The world of NFA trusts, or gun trusts, is still new to many gun owners. Because of the complex estate planning and federal firearm laws involved, individuals who wish to set up one of these trusts should understand what all is involved. This article will answer many questions and provide a basic overview of the process. I’ve heard about gun trusts and how you can have one if you want to register a suppressor, short barreled rifle, or machine gun. How do they work? A gun trust is the registered owner of the NFA weapon. Under the NFA (National Firearms Act), guns such as short barreled rifles, fully automatic machine guns, and sound suppressors (silencers) must be registered with the Bureau of Alcohol, Tobacco, Firearms, and Explosives (ATF). It used to be that an individual would register their weapon in their own name, which meant that only they could legally possess that weapon. However, with a gun trust, the trust itself is the registered owner and anyone listed in the trust may legally possess that weapon. These individuals are called trustees, and the person who establishes the trust is the settlor, or grantor. A valid trust must also have at least one beneficiary–that is who will receive the trust property upon the settlor’s death. Is there any limit on the number of trustees? Does a trustee have to be related to me? There is no limit, and a trustee does not have to be a family member. One of the main requirements is that a trustee in a Tennessee NFA trust must be at least 18 years old and eligible to possess firearms. Can I list children as beneficiaries? Yes. Because of age restrictions a child would not be able to be a trustee, but children and minors can be beneficiaries in a gun trust. Once the child becomes of age he or she could be added as a trustee. Provisions can be made in the trust where, if the settlor dies before the beneficiaries are of age, the NFA weapons are kept in a secure place with a responsible adult. A Tennessee firearms trust lawyer can help with this. So anyone I name as a trustee can legally possess an NFA weapon in the trust without me present? Absolutely. They have full legal rights to any weapons registered in the trust. In contrast, registration by an individual in his or her own name precludes anyone else from possessing or using that weapon without the owner present. Can I have trustees in different states? Yes. Your Tennessee NFA trust lawyer can prepare your documents for trustees in different locations. Is my gun trust a public document? Does it get filed at court? No. A Tennessee gun trust is completely private, unlike a corporation which must be filed with the Tennessee Secretary of State. You must send an executed copy of your trust to ATF with the rest of your registration paperwork, but you do not file it at court or with your county records department. What are some other advantages with a gun trust? You do not have to get fingerprinted or photographed as part of your ATF application, and you do not need to have your Sheriff or chief law enforcement officer sign the application. By listing beneficiaries, you get peace of mind knowing who will receive these highly regulated weapons after your death. How long does it take to set up this kind of trust? Do I have to come to your office? As a Tennessee gun trust attorney, I can have your documents back to you in just a few days after receiving all the necessary information. Although my office is in Memphis, I draft trusts for individuals and families all throughout Tennessee. You do not need to come to my office, as the entire process can be done over the phone and through email. To get started, call me at 901-205-9894, or email me at firstname.lastname@example.org.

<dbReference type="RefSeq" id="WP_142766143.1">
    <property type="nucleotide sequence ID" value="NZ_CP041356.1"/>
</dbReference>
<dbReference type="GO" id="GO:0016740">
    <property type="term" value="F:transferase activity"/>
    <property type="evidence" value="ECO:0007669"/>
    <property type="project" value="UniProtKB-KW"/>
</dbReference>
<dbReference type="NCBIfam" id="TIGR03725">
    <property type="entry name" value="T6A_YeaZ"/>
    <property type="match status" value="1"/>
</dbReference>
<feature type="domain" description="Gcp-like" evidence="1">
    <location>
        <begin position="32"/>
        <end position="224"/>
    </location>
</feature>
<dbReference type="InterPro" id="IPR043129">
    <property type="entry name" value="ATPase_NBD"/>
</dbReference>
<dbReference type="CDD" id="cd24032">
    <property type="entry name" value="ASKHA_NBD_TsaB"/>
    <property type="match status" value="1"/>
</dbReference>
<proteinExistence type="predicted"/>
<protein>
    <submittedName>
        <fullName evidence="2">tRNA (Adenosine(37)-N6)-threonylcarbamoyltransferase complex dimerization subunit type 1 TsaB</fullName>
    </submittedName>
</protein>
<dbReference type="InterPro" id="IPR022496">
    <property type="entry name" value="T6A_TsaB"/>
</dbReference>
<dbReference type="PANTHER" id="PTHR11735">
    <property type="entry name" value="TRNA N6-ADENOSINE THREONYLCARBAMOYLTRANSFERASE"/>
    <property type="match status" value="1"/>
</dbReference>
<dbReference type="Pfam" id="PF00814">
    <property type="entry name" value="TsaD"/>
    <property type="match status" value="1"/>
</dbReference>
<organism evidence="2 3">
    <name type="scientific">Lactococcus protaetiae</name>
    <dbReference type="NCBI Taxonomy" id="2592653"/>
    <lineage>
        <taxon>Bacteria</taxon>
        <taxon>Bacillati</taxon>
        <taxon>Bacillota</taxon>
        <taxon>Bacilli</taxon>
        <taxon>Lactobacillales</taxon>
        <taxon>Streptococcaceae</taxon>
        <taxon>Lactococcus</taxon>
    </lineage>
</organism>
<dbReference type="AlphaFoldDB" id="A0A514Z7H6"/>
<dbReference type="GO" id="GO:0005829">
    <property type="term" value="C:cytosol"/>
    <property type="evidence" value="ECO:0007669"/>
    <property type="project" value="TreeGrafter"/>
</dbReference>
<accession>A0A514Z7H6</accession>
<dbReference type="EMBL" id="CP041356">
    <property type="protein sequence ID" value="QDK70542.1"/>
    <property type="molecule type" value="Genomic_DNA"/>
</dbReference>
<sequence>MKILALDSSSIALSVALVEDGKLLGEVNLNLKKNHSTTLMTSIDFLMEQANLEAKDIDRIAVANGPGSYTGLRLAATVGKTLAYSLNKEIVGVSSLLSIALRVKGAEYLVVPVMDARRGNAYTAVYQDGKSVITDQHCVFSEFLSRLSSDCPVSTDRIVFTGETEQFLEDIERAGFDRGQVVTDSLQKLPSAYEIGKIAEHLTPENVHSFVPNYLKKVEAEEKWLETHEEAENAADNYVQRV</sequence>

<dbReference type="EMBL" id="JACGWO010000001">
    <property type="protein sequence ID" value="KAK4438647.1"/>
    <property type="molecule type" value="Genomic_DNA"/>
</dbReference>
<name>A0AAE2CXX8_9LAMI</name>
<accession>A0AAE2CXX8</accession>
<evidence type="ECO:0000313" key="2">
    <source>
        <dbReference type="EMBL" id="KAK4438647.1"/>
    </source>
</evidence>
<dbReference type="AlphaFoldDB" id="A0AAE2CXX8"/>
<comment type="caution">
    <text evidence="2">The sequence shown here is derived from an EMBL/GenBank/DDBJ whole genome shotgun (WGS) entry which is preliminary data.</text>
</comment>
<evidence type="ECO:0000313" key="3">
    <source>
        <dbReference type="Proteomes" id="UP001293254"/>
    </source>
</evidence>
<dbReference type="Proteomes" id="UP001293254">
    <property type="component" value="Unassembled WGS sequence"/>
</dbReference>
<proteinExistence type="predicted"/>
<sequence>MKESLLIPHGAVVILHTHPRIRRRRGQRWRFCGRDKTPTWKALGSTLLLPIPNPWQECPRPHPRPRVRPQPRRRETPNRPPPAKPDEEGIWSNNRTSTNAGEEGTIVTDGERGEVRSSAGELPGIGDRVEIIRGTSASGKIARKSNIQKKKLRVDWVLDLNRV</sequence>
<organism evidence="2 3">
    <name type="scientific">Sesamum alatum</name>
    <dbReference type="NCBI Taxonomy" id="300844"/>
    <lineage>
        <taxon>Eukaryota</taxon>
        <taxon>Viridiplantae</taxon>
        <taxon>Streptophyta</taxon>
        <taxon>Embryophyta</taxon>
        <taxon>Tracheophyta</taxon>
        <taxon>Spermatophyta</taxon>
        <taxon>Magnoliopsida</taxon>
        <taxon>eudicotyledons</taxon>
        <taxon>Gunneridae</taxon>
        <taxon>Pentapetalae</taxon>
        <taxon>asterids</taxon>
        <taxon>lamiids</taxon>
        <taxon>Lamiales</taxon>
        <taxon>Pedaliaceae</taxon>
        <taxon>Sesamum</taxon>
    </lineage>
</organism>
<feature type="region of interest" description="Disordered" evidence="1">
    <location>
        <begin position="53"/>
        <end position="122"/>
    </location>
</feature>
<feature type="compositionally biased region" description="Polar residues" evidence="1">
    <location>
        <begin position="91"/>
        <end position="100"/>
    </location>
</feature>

CategoryFiled under: Firearms Law, Gun Trust Lawyer, NFA Gun Trusts
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